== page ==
UPDATE: As of Nov. 18, at 4:30 p.m., first-time challenger and doctoral student Antonio Lopez maintained his lead against Webster Lincoln, a data scientist and another newcomer to the East Palo Alto City Council race, with 67 votes. Lincoln had initially been in the lead for the third council seat, though with shrinking margins as small as four votes, before he was overtaken by Lopez on Nov. 11. Lisa Gauthier keeps her first-place finish with 3,298 votes and Carlos Romero still stands in second place with 3,201 votes. Results will be updated on Friday, Nov. 20, at 4:30 p.m.
Candidates Lisa Gauthier, Carlos Romero and Webster Lincoln have taken the lead in the race for three open seats on the East Palo Alto City Council, according to unofficial results from the San Mateo County Elections Office.
The Elections Office is reporting 5,576 votes have been counted for the council race as of 4:30 p.m., Thursday. (For the overall county, 65.1% of submitted ballots have been counted.)
East Palo Alto City Clerk Walfred Solorzano said Wednesday that around 8,000 votes are expected to be counted after seeing a record voter turnout, with 5,400 ballots cast by Tuesday morning and a surge of last-minute voters coming in later that evening.
In a race with seven candidates — three incumbents and four challengers — election results are showing a distribution of votes among the candidate. None has received more than 20% of the total votes.
So far, incumbent Lisa Gauthier sits at the top with 2,290 votes, followed by former vice mayor Carlos Romero, who has 2,121 votes, then newcomer Lincoln, with 2,058, and newcomer Antonio Lopez, the 26-year-old doctoral student who hoped to mobilize youth voters this election cycle, with 1,931 votes.
Seeing the initial results, Lincoln said in an interview with this news organization that he believes the city of East Palo Alto made the right choice.
As a newcomer to the race, Lincoln has a long list of issues, from restorative justice to police reform, that he hopes to home in on during his four-year term. But right now, his immediate focus, should the final vote count cement his spot on the council, would be to address the impacts the coronavirus has had on the city.
"The most important thing is responding to the COVID-19 pandemic, making sure there's protections in place so residents are not displaced and the essential needs are taken care of," Lincoln said. "There's a lot of things we want to do but we have to take care of this pandemic."
Similarly, Gauthier said there are a lot of issues to address in the city, from housing to the East Palo Alto Sanitary District. But right now, the longtime East Palo Alto resident and mother of three said she's focused more on family matters with a new grandson from her daughter now in the picture.
"I left the campaign trail as of Sunday to be with my daughter," Gauthier said.
The incumbent also said she did not want to call a race prematurely in a council election that can be decided with less than 200 votes, especially since they'll be spread out amongst six other candidates.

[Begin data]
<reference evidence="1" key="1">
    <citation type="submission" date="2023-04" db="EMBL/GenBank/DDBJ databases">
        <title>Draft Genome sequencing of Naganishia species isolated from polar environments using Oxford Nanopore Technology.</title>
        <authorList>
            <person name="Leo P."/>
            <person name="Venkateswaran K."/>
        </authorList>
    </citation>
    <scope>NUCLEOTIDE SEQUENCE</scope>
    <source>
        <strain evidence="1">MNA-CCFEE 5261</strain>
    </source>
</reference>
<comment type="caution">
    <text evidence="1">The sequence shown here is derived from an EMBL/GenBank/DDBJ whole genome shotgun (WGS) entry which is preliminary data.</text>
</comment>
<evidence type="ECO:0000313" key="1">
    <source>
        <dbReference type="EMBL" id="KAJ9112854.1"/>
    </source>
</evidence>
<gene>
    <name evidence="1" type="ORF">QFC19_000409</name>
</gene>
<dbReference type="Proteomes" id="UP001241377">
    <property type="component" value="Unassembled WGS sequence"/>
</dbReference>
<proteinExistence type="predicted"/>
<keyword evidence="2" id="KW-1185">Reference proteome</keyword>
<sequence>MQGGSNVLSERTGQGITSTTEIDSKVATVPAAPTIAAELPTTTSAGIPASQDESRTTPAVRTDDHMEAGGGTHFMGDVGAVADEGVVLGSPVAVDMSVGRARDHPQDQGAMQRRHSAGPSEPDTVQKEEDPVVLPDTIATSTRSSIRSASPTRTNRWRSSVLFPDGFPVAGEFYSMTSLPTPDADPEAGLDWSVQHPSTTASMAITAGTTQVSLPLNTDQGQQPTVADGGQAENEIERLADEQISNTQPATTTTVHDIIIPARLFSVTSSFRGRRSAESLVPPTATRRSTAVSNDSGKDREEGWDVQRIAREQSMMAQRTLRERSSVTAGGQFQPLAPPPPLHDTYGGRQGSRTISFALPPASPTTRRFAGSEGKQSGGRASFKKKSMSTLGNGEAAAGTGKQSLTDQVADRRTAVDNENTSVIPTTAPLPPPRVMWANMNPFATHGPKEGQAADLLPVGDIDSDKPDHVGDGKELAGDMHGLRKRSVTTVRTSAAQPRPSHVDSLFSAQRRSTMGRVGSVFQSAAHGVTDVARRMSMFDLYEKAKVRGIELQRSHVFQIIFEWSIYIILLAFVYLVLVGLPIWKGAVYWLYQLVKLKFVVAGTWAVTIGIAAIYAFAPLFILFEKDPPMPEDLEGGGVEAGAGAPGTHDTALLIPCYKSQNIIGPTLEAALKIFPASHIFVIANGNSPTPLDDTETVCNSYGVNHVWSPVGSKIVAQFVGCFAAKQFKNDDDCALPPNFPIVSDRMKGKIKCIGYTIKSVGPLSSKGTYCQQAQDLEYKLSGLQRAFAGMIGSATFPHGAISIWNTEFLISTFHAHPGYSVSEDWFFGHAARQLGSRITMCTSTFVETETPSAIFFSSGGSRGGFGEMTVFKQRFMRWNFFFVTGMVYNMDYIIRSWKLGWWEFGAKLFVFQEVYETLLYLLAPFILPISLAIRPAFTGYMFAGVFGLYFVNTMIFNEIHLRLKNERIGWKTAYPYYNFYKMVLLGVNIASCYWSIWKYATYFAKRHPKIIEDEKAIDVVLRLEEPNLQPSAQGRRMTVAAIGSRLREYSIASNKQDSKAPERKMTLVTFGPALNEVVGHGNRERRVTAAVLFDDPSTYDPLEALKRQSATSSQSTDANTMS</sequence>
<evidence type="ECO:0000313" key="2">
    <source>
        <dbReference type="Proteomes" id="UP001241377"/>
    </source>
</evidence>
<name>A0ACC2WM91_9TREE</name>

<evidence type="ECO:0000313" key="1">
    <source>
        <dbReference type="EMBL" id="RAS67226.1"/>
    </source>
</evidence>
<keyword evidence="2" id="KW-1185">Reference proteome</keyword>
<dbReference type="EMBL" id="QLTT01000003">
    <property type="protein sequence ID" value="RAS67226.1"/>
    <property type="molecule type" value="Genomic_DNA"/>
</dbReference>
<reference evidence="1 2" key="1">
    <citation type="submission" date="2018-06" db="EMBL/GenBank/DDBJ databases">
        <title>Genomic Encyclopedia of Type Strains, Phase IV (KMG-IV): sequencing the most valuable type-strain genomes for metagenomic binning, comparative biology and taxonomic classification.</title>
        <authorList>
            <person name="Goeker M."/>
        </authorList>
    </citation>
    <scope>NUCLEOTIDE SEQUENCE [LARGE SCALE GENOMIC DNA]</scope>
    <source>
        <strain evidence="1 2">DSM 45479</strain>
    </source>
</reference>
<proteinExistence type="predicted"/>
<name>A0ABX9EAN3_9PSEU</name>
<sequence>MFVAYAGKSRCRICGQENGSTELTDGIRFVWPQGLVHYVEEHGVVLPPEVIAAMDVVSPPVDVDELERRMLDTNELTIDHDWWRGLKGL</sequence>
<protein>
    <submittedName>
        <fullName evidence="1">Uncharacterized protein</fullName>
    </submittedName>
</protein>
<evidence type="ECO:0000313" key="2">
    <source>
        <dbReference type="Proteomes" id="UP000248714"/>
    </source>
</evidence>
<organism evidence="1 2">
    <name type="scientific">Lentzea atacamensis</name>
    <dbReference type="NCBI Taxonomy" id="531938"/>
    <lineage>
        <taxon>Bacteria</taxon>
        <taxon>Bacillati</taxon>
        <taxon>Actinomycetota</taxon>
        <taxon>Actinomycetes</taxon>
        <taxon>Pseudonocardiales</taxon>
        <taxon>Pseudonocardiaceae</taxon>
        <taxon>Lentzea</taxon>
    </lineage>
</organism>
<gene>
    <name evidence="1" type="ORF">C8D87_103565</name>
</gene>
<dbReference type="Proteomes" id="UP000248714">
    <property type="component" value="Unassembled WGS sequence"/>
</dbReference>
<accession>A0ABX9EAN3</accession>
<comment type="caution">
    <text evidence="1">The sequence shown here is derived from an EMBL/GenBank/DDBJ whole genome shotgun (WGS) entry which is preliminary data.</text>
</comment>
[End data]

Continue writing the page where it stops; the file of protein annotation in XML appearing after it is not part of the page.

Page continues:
Lopez, who is increasingly closing the gap between him and Lincoln with just 127 votes, also said in an interview that he was campaigning until the polls closed at 8 p.m. Tuesday, which could impact the final results. Still to be counted are conditional voter registration or provisional ballots.
Romero, an affordable housing consultant, said that he believes people turned out for him because of his nearly four-decade track record in the city, first serving on the Rent Stabilization Board in 1984 and later joining the council in 2008.
But like Gauthier, the former vice mayor agreed that anything can happen to the results in the next few days.
"In the last 2016 election, I was in fourth place, trailing Lisa by about 257 votes, but ultimately ended in first with over 250 votes of Larry Moody," Romero said. He also added that the "past is not the prologue" and 2020 is an anomaly, considering all the ways COVID-19 could have affected voter behaviors.
The lone incumbent who sits below Lopez in the results is Larry Moody, the former mayor and vice mayor who is seeking a third term on the council.
"I haven't taken it all in yet," Moody said. "This might be the first time on Nov. 3 that I went to bed not certain that I was going to be reelected."
Out of all the candidates taking the lead, the longtime East Palo Alto resident said he was a bit surprised to see Lincoln at the top of the results.
"I wish I could say I know him, but I don't," he said. "I've never met him and I think many in the community felt that way."
This election, a record 11,748 people are registered to vote in East Palo Alto. Though it doesn't necessarily translate to the number of people who participated in the council election, more votes are expected to come through in a race that is showing very tight margins.
The total voter count for this year's election is also expected to surpass the turnout of the 2016 election, when 6,965 out of 10,221 registered voters cast ballots, according to statewide data analyzed by the Bay Area Equity Atlas.
This story will be updated as more results come in.